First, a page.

Best wishes, Chuckwagon

[USA] Cure question

Posted: Thu Mar 31, 2011 02:57
by Gray Goat
I understand the need for adding cure to slow cooked or smoked sausages and meats but why is it ok to not have cure on BBQ. If I run in to a stubborn pig or cow I will have butts and briskets on my offset for upwards of twelve hrs. Does it have to do with the higher finishing cook temps?

Posted: Thu Mar 31, 2011 05:24
by Chuckwagon
Gray Goat:
Are you still wiping your hands on your beard?
You are correct. In short, the answer is "higher cooking temperatures". Even if some bacteria multiply initially under the conditions of long cooking periods, most are likely to be destroyed as cooking temperatures surpass 150°; F. (66°;C.). The USDA /FSIS (Food Safety Inspection Service) recommends that all meats be cooked to at least 160°; F. This really raises particularly painful perplexity because most wranglers I know, prefer their beefsteak cooked medium-rare... and that`s only 130°; F. (54°;C.). Shucks pard, I used to eat a steer just because it strayed too close to the campfire!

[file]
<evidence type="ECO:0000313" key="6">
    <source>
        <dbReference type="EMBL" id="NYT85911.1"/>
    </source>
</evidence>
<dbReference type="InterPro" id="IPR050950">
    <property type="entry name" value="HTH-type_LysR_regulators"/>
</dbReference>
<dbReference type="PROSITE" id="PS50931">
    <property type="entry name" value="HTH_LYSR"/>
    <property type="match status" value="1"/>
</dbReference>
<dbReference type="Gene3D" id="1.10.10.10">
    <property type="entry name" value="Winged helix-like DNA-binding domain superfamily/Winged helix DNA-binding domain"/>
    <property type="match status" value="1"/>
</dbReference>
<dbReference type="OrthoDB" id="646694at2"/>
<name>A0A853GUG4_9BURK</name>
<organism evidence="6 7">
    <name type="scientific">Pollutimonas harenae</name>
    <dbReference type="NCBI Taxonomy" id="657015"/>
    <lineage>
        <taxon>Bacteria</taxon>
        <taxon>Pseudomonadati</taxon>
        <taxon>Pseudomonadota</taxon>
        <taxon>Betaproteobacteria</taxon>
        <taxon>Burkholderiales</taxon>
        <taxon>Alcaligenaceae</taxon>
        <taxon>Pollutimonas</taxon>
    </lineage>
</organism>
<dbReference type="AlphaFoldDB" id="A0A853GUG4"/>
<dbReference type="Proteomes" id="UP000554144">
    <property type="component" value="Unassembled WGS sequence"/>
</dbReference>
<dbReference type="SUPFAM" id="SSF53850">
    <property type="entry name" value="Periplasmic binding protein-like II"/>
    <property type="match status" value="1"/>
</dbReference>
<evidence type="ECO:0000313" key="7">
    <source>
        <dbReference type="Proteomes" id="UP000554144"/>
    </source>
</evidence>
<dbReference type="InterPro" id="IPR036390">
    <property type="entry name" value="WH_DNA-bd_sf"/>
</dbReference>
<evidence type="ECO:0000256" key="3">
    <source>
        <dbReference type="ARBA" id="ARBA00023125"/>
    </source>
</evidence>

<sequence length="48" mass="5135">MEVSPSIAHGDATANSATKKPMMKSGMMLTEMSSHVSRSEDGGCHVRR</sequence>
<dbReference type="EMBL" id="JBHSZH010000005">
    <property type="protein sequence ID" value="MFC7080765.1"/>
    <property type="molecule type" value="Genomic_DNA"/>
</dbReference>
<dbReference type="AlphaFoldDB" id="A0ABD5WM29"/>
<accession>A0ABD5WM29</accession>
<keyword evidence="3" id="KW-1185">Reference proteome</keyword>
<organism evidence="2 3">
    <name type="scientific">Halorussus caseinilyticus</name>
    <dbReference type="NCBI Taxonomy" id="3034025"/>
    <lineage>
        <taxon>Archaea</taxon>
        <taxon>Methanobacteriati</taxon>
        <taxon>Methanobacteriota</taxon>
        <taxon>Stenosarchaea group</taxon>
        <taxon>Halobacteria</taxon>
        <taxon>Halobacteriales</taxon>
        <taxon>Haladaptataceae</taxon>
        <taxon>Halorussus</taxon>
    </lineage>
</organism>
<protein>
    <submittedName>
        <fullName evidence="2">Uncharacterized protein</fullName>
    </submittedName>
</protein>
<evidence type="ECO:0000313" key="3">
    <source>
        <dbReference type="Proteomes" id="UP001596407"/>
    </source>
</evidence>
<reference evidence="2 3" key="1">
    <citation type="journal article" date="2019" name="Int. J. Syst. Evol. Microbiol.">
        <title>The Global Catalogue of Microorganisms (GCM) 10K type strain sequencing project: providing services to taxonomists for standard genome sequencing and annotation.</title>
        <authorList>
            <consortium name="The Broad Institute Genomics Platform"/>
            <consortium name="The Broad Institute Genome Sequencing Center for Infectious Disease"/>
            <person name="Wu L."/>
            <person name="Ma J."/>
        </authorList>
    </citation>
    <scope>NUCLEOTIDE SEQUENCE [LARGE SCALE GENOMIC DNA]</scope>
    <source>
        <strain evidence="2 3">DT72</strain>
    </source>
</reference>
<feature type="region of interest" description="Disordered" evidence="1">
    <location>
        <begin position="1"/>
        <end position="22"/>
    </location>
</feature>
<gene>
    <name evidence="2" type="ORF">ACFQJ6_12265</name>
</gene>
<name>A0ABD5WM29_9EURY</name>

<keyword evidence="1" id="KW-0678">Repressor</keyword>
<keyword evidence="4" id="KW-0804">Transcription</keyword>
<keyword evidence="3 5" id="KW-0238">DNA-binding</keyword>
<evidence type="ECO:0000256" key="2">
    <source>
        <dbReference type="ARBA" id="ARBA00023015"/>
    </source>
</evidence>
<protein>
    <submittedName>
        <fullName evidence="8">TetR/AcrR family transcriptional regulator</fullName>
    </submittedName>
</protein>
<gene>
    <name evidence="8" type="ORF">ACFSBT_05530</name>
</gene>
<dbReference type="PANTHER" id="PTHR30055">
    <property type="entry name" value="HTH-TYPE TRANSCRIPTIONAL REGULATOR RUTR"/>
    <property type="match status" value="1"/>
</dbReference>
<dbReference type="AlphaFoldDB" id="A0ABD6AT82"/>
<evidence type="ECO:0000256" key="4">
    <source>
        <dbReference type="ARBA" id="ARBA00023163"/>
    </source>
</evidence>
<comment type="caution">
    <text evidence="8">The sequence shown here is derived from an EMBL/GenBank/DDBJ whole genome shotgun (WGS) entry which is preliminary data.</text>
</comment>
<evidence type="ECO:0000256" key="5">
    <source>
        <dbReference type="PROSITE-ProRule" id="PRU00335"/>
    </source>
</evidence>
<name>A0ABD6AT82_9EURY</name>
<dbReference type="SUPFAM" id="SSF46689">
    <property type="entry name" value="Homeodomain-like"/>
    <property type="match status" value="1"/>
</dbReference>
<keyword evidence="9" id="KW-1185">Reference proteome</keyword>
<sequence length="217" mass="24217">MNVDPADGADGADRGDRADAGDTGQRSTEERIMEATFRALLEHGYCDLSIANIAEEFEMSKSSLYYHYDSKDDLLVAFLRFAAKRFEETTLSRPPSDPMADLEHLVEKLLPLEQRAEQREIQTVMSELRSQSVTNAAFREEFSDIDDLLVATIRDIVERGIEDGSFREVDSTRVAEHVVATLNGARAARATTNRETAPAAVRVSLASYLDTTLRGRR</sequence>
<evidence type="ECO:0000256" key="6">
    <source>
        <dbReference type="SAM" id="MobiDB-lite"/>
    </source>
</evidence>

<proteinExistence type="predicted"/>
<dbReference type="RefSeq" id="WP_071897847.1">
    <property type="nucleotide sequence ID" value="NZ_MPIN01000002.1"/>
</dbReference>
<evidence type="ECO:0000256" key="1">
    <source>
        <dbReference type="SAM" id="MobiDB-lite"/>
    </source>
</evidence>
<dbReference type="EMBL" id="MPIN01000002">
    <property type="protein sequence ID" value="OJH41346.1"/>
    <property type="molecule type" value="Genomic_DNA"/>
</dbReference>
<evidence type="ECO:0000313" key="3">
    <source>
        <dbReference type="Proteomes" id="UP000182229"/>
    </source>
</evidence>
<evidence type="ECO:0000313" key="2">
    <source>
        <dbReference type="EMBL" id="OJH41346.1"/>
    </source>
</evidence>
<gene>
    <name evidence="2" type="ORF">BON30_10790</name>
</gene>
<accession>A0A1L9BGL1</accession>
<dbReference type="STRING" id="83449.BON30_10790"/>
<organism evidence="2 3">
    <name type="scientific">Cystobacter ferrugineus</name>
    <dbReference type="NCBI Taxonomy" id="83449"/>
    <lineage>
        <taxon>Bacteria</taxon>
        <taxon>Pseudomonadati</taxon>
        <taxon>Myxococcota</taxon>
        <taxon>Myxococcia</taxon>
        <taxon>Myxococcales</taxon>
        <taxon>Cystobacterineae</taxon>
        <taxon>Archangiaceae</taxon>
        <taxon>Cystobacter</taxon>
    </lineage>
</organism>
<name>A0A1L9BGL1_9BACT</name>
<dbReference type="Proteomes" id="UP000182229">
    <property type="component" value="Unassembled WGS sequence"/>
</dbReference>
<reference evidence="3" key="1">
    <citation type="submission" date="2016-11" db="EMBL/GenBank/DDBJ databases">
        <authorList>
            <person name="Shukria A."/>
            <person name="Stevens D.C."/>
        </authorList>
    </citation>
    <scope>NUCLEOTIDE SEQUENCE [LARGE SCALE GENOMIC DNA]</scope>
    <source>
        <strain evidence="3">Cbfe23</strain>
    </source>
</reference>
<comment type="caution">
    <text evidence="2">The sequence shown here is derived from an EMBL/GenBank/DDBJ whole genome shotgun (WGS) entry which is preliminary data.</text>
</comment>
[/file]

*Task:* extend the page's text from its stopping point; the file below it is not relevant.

Consider the cooking temperature of your offset smoker. The chamber is probably 200 - 225°;F. (93- 107°;C.). Roasted BBQ`ed pork, falling off the bone, has been cooked to about 190°;F. (This is BBQ`ing not grilling). Now consider, the temperature at which the parasite trichinella spirallis is destroyed ... 138°;F. (59°;C.). Then at about 150°;F. (66°;C.) or thereabouts, a host of bacterial bad guys are destroyed, including listeria monocytogenes, cyclospora cayetanensis, campylobacter jejuni, escherichia coli 0157:H7, (e-coli), salmonella, staphylococcus aureus and clostridium perfringens as well as others.
Because cased, smoked-cooked, and air-dried sausages are all prepared below 150°;F. or even not cooked at all (dry-cured), they MUST be treated with sodium nitrate/nitrite cures as there simply is not enough heat present to destroy bacteria and other microorganisms.